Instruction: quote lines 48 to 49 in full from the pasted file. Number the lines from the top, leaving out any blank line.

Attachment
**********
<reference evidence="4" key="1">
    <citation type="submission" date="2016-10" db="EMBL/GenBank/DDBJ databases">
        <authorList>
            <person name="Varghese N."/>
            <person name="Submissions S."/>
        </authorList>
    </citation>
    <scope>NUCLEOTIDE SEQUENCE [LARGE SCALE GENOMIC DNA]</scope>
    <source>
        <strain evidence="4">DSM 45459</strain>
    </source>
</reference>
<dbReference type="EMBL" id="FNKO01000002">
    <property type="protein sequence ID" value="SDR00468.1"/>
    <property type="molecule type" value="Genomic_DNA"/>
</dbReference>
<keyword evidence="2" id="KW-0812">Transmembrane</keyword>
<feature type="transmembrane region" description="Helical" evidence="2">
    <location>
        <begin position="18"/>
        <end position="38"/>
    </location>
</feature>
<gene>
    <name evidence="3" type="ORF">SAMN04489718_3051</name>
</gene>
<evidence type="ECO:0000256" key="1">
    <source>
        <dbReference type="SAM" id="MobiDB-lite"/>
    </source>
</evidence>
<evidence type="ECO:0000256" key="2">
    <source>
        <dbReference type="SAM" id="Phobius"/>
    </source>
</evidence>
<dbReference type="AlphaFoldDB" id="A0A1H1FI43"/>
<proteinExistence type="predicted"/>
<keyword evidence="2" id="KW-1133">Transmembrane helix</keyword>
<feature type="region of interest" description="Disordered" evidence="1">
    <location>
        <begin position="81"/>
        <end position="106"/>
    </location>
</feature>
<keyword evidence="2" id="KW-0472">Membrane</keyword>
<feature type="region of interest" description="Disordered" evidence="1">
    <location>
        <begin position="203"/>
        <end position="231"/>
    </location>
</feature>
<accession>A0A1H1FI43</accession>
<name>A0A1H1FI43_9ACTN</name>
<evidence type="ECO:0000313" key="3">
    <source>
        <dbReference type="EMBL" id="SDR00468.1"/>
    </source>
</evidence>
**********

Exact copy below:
    <location>
        <begin position="203"/>